The Austrians suffered a serious disadvantage in matters like supply, equipment, and above all numbers. While not particularly innovative, however, the army had marvelous commanders and an emperor who trusted them. During the War of the League of Augsburg, Eugene fought the French in Italy and handled them severely. Finally realizing his mistake in dismissing the young Eugene, King Louis is said to have offered him a marshal’s position, the principality of Champagne, and a huge pension, all of which Eugene rejected. From 1697 to 1699 he fought the Turks and defeated them decisively at Zenta in September 1697.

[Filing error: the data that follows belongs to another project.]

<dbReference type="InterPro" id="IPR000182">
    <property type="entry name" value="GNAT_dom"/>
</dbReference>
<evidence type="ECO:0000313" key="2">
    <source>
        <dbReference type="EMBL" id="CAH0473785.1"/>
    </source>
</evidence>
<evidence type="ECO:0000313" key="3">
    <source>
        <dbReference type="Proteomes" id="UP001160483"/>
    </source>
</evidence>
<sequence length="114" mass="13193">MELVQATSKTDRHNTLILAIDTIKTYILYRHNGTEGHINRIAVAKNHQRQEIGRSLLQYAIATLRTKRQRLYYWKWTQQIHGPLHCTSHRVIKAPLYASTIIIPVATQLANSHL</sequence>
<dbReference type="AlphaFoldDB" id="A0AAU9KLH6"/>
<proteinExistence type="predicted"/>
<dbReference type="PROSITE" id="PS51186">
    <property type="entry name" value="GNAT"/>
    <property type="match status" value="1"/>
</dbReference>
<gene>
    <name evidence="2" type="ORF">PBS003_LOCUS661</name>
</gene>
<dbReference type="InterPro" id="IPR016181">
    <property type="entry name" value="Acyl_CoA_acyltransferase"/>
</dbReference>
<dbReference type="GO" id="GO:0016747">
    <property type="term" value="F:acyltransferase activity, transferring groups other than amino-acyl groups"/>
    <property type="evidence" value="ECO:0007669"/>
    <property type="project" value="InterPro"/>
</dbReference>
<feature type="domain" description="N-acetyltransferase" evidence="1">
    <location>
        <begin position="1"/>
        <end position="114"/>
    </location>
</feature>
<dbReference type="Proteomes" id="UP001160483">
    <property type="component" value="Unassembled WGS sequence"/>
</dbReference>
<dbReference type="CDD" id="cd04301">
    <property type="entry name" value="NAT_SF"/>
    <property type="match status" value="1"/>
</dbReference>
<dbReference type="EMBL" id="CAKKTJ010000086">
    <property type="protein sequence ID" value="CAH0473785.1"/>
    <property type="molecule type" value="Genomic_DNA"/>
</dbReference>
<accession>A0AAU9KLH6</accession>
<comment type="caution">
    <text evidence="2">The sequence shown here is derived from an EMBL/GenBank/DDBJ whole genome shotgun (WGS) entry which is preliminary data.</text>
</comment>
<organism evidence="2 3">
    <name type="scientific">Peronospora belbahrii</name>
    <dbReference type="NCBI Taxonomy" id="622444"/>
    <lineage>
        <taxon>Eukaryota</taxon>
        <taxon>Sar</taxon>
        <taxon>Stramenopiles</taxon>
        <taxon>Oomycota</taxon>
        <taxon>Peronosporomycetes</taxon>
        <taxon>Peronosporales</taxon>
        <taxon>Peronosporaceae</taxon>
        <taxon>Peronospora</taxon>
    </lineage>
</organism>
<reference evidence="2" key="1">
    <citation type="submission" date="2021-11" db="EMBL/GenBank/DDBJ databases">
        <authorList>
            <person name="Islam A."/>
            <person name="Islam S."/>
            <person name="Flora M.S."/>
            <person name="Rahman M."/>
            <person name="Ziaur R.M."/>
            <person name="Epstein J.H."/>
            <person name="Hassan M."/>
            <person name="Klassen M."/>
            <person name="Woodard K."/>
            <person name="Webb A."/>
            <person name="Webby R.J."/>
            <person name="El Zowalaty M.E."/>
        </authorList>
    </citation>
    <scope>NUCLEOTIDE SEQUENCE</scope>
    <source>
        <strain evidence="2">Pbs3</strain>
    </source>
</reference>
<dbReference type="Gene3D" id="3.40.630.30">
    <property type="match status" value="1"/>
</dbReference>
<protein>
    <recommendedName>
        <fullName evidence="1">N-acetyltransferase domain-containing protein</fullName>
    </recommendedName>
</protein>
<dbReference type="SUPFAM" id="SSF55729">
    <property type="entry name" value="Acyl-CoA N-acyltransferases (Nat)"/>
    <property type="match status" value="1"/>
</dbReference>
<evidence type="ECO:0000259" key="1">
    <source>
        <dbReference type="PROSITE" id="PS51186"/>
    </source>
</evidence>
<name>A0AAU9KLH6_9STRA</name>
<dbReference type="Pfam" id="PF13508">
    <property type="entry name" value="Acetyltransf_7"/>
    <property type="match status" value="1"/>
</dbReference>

As for French generals, the great ones by this time had passed on. Marshal Count Turenne was the class of his era and certainly Marlborough was glad to have served under his command and picked up some lessons. His immediate predecessor (and rival during the French civil wars) was Louis de Bourbon, the Prince de Condé, also known as “The Great Condé.” Both had risen to high command near the end of the Thirty Years War and had also fought in the various conflicts with the Dutch. The master of siege warfare, both offensive and defensive, was Sebastian Vauban, but he was far more an engineer and master of siegecraft than a combat commander. Still, Louis’s army was not without some talent, although his generals tend to be overshadowed by Marlborough and Eugene. Some, like the dukes of Tallard, Villeroi, and Bourgogne were political appointees with little to recommend them, but some, the duc de Villars and duc de Vendôme in particular, had real talent.